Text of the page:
Spiritual warfare is a reality that ministry leaders can't ignore. (Pixabay/Foto-Rabe)

Genesis 3:15 tells us that, as one component of His judgment on the serpent in the Garden of Eden, God put enmity between the seed of the serpent and the seed of the woman. That is to say, we have spiritual conflict in our lives because God put it into the story. In what ways, then, does a sovereign God use spiritual warfare? 

  1. It led to the cross. This enmity hit its peak on Calvary, where the demons surely thought they had won. Not so, though—for God had from eternity planned to disarm the powers through the death of His Son (Col. 2:15).
  2. To keep us humble. Paul learned this truth when God allowed the enemy to attack him through an intense "thorn in the flesh." Whatever the thorn was, it weakened Paul—and God refused to remove it (2 Cor. 12:7-10). In his ongoing spiritual struggle, Paul learned to avoid conceit.
  3. To remind us that He is our warrior. That theme echoes throughout Scripture (e.g., Ex. 15:3, 1 Sam. 17:47, 2 Chron. 20:15). The battle is His, not ours; even the armor we wear is His (Eph. 6:11). He uses the conflict to show us that we can't win without Him—and that He is willing to win the battle for us.
  4. To push us to pray. Prayer is both a cry for relationship and a confession of dependence. Spiritual conflict forces us to see our need, and God's gracious care and protection in the battle lead us to love Him more. Prayer is the right response in the battle.
  5. To teach us about grace. The enemy sought to destroy Adam and Eve, and he has worked to destroy God's people since then. The only reason we live in victory, though, is not because of us; it's because His love for sinful people is greater than the power of the enemy. That's grace.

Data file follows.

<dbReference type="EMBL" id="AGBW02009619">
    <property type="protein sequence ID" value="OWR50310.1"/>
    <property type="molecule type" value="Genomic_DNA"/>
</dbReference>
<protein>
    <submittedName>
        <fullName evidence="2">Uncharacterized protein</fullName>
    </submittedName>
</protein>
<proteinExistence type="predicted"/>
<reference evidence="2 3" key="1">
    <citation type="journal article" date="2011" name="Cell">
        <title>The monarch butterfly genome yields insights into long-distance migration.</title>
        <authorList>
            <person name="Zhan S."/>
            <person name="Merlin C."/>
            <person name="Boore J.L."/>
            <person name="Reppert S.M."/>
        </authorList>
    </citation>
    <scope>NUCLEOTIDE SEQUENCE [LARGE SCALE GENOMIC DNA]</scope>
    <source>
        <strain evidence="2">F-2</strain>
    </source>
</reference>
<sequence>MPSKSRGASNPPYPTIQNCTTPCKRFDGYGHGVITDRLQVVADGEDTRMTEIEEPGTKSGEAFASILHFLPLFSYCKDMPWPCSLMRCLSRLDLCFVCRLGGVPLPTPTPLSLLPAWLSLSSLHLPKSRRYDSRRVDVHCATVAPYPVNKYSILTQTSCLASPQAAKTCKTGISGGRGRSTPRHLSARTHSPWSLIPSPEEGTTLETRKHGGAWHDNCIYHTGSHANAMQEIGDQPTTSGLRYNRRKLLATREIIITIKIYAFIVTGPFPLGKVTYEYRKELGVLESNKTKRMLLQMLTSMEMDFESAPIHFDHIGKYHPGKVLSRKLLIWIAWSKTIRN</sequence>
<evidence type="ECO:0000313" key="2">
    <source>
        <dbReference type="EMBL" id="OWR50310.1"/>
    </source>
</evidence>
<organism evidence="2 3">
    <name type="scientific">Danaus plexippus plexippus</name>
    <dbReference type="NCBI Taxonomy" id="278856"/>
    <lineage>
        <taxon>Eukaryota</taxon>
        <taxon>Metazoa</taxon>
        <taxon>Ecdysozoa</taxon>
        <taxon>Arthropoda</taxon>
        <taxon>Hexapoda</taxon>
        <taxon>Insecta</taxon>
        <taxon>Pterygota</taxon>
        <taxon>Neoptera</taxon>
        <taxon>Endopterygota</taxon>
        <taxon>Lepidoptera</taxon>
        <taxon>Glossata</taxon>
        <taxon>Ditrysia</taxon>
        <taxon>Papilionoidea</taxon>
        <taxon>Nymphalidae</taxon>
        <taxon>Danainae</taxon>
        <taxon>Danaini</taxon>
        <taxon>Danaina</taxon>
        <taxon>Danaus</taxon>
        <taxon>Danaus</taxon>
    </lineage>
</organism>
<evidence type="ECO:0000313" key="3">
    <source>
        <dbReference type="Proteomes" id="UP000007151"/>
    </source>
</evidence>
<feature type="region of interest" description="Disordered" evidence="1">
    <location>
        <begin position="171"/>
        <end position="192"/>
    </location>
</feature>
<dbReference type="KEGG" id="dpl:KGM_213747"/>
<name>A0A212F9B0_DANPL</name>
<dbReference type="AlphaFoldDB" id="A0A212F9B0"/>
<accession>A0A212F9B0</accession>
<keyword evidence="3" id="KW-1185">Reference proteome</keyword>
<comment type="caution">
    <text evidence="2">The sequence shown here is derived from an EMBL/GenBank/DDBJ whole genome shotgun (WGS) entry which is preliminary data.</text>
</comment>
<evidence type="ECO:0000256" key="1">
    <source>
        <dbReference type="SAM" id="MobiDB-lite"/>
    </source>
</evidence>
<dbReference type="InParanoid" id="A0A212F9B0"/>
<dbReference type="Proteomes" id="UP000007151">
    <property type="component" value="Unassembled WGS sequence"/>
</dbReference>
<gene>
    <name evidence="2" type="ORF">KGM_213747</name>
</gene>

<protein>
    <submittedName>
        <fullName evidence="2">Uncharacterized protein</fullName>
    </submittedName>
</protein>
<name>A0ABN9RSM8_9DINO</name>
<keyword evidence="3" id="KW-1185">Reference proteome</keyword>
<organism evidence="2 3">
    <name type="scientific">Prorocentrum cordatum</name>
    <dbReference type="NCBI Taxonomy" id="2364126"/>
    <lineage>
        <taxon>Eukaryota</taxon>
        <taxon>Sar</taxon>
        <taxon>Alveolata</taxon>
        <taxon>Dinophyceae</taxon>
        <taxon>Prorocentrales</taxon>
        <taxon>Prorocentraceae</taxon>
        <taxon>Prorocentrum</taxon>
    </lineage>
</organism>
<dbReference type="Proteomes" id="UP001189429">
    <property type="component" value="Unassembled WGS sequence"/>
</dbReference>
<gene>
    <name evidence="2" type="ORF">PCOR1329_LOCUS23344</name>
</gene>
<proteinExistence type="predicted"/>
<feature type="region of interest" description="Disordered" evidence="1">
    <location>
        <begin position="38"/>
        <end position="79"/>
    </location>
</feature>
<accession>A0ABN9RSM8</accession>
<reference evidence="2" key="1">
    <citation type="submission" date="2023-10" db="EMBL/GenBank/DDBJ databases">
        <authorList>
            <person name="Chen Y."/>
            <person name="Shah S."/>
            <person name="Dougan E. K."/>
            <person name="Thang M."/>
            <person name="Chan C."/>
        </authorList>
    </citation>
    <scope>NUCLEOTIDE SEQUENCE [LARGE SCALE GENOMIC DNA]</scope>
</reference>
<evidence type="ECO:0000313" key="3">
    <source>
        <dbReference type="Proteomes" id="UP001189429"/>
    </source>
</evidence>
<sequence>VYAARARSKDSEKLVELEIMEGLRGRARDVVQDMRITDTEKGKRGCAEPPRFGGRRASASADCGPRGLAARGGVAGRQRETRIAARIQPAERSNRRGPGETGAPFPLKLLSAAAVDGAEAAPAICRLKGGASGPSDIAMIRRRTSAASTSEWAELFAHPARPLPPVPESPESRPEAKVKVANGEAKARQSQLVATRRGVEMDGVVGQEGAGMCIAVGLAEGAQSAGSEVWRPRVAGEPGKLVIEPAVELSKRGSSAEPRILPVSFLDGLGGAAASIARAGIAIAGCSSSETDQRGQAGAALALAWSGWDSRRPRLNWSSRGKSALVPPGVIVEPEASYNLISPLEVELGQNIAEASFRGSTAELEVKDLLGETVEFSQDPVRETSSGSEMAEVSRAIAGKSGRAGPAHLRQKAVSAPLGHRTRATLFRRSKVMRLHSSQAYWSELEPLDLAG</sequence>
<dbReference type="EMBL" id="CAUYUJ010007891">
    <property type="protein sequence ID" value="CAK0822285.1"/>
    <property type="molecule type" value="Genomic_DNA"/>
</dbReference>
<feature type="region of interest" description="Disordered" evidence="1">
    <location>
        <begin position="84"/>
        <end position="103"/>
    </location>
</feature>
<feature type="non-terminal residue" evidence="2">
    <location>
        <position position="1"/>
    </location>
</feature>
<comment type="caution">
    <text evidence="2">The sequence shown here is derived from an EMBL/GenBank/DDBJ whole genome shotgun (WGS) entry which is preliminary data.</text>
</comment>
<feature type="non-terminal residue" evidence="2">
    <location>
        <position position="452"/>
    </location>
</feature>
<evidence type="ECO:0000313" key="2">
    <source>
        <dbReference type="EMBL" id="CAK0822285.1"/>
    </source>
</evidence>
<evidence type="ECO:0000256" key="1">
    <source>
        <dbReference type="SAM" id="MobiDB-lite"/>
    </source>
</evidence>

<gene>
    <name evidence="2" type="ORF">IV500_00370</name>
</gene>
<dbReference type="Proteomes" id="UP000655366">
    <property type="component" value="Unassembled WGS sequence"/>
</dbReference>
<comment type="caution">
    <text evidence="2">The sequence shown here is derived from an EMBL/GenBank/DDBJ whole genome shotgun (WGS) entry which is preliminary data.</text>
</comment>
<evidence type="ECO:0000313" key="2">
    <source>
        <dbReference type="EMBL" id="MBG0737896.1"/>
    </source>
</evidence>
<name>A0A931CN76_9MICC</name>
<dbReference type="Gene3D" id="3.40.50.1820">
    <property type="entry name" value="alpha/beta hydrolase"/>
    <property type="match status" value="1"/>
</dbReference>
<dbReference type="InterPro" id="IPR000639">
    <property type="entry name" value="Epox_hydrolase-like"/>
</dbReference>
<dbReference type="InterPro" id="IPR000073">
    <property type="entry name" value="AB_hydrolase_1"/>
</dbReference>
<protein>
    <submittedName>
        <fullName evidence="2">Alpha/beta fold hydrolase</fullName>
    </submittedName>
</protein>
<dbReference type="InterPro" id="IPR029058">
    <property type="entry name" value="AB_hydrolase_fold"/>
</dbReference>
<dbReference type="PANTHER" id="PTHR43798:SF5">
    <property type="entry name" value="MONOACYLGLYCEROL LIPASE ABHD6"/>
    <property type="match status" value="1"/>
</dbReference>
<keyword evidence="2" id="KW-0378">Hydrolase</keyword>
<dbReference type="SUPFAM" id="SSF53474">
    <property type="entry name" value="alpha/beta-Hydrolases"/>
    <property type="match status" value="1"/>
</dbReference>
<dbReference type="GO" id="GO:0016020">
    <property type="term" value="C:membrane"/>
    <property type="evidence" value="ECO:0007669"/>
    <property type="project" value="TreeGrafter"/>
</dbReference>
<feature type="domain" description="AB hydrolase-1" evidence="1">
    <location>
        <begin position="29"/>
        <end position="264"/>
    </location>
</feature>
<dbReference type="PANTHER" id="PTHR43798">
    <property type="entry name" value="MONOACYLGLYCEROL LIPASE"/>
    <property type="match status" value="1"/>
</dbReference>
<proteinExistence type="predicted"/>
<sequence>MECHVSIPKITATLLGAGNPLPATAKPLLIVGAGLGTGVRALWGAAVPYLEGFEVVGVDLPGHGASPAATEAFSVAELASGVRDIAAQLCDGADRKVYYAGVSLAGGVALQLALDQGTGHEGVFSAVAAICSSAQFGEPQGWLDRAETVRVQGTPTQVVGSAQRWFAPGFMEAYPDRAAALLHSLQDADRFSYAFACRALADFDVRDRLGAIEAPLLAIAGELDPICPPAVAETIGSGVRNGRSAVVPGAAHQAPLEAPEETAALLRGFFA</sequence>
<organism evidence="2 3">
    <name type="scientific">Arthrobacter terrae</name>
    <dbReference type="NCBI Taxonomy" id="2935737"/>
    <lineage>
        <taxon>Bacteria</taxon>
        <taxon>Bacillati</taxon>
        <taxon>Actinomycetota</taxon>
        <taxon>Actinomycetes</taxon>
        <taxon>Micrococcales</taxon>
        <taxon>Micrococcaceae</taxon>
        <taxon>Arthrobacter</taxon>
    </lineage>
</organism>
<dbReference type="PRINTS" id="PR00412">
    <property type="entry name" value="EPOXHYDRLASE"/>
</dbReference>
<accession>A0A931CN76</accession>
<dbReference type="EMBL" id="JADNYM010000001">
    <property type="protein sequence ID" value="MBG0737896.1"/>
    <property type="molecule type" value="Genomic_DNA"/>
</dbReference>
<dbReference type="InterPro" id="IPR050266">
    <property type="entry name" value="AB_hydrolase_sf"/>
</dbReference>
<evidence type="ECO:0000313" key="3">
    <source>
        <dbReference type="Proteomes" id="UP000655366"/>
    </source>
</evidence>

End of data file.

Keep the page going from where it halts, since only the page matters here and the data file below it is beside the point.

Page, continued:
6. To magnify His name among the nations. When God grants a victory, we can achieve only through Him, He alone gets the glory. He leads His people to seas they can't cross (Ex. 14), calls them to tackle giants they can't conquer (1 Sam. 17), and sends them into battles with armies reduced from 32,000 to 300 (Judg. 7)—all so that He is glorified among the nations.

The bottom line is this: For most of us, one of our biggest problems in our Christian walk is not that we are too weak; rather, it is that we are too strong. Thus, the God who defeated Satan through death on a cross puts us in spiritual conflict to reduce us­—and we will ultimately say with Paul, "For when I am weak, then I am strong" (2 Cor. 12:10b). His grace in the battle truly is sufficient.

Chuck Lawless is dean and vice president of graduate studies and ministry centers at Southeastern Seminary in Wake Forest, North Carolina, where he also serves as professor of evangelism and missions. In addition, he is global theological education consultant for the International Mission Board of the Southern Baptist Convention.

This article originally appeared at chucklawless.com.

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